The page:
In the never-ending forest of images of the streaming providers, the series "Westworld" (2016) was not only an offer worth keeping an eye on, but also one that the audience had to take a close look at.

The first season, based on the 1973 Michael Crichton film adaptation of the same name, about an amusement park in which obscenely rich people could find out via hyper-realistic human machines called hosts what holds them together or breaks them down, mastered it masterfully, existential differences to mark with details.

Man or machine, life or death, tale or reality—all could be told through a fly walking close-up across the wet, gleaming surface of an unblinking eye.

Axel Weidemann

Editor in the Feuilleton.

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Whoever watched the first season of "Westworld" with Anthony Hopkins in the role of Dr.

Robert Ford saw, he could start to ponder: what if people build robots that become more and more like themselves?

At the end of the development is the human machine made of cellular tissue, of flesh and blood, with extraordinary computing power?

Then machines would not be the better people, but man would be the best machine.

"Terminator" potential

But in the following seasons, the series slipped away from its subtleties in favor of a narrative that was still highly complex, but coarser in terms of dialogue and imagery, i.e. relying on bang effects and sayings.

This asked less what constitutes consciousness, but how much “Terminator” potential there is in “Westworld” or mankind.

While in season 2 the hosts had to free themselves from the predetermination of their stories, in season 3 it was the people who, using large-scale behavioral analysis (supported by data from thousands of "Westworld" park visitors), wrote stories to whom big data had a hard time could escape.

The realization of the observing machine, in the person of the robot rebel Dolores (Evan Rachel Wood) who had fled the park - the Eve of this machine genesis - was that, in the worst case, humans can be captivated by a narrative given to them, in stressful and extreme situations but is able to decide between empathy and apathy.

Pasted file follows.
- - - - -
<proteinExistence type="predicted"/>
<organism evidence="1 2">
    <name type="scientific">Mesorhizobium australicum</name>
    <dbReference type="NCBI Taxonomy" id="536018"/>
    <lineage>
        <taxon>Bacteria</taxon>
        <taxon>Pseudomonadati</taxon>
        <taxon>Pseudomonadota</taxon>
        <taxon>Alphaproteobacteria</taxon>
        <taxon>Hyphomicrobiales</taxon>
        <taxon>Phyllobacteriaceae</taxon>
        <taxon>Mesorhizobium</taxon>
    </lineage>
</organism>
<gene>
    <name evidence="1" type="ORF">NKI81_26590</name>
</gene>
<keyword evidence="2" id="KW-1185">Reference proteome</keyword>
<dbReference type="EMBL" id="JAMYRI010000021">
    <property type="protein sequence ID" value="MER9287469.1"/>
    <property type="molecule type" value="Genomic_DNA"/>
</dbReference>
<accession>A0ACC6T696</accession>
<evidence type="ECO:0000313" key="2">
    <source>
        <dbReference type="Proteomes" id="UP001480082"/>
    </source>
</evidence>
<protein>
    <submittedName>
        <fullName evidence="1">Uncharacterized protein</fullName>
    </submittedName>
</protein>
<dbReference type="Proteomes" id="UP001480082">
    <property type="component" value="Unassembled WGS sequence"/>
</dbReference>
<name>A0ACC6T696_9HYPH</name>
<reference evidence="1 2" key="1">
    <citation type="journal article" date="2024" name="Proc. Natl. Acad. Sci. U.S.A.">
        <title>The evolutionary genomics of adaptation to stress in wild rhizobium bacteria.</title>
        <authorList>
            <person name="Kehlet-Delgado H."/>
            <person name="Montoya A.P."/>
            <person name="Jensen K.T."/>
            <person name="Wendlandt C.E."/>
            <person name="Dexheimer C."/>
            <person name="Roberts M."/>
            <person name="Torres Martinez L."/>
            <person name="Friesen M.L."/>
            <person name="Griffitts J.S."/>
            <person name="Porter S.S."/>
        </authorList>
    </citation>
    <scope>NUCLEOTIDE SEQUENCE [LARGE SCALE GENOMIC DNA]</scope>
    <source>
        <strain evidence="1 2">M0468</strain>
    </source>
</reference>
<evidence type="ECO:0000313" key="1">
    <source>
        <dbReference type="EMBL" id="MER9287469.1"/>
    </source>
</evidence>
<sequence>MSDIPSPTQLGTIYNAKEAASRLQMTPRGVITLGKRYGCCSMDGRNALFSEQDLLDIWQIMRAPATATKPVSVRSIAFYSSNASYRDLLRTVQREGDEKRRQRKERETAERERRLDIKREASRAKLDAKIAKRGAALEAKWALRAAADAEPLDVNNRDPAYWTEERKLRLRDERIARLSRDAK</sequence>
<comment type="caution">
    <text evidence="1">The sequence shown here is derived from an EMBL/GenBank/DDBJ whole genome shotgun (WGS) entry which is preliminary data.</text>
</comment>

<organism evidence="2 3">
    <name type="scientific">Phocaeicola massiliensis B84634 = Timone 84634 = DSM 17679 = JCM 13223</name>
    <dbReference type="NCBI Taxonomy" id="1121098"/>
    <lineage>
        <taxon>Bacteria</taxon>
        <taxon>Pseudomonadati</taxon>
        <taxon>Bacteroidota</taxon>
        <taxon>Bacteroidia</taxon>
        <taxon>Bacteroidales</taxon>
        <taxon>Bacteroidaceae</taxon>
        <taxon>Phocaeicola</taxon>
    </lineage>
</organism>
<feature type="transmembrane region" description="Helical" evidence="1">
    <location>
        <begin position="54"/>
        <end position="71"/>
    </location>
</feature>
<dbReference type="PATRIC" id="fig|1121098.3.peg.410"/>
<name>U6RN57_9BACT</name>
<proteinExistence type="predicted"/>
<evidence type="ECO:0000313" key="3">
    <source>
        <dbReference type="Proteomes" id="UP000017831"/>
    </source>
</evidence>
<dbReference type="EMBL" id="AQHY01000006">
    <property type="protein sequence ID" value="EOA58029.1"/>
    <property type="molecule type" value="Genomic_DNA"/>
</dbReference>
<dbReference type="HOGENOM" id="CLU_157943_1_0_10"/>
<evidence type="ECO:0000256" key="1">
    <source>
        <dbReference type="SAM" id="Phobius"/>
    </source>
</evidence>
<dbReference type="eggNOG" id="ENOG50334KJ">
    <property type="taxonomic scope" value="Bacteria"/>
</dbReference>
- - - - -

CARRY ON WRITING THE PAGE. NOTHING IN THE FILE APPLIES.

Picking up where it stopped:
Based on this model of free will, the series asked the age-old question: Can the human world still be saved?

If so, by whom

human or machine?

And: is it still the world of humans afterwards?

Between dream and reality

At the beginning of the fourth season, inclined viewers once again have to face the challenge of remembering and orienting themselves: who is who?

Who is machine, who is human?

Which spirit resides in which body?

What is machine dream and what is human reality - and above all: When is all this?

The fourth season follows a version of Dolores who, in a strange world, writes backstories for video games for the company Olympiad and thus involuntarily influences the fate of her fellow citizens.

She knows nothing of the actions of her evil twin, the power-hungry Dolores replica in the replicated body of former Park boss Charlotte Hale (Tessa Thompson) - known in professional circles as "Charlores".

The murderous William is also part of the party as the eternal blackhat.

Ed Harris put it on in such a way that even the chainsaw-wielding Leatherface got the creeps.

We also see love-enlightened host Maeve (Thandie Newton) reunite with ex-soldier Caleb (Aaron Paul) to oppose the final machine pacification of the planet.

The opening credits tell a lot about the vector through which the end of free will reached people's minds like a pandemic: the fly, of all things, which in itself stands for organic and decay, to which Paul Cameron's action-driven camera no longer dares to get as close as it does in the first episodes, stands here in the form of a swarm laden with parasitic imperatives, representing all the annoying machine whisperings that buzz around humans and demand at least a reaction from them, if not complex behavior.

Unsurprisingly, this amounts to the enslavement of people by machines and the life simulations they generate.

"A new world order" is what Charlores calls it. And while those who are not digital natives are still struggling with the machine control commands,

her children are grateful victims: “They are so good at taking orders.

The parasite grew in perfect symbiosis with her mind,” says Charlores.

That would be an obvious, but nonetheless sad point of our machine-drunk meritocracy.

Only in season four as an antidote not digital detox is propagated, but talkative American legs apart.

There are too many "Hasta la vista, baby!" moments where the series keeps masquerading as action cinema.

Their once elaborate language has atrophied into one-liners and punchlines.

As a fiction-within-fiction ID it would work - as entertainment it's tiring.

But who knows, maybe the last of all Matryoshka realities has not yet emerged in front of the viewer.

And no matter what reality the series is in, one question remains: should the machines save us, the earth or just themselves?

You should talk to them about this as early as possible.

Westworld

season 4 episodes air

Mondays on Sky Atlantic.

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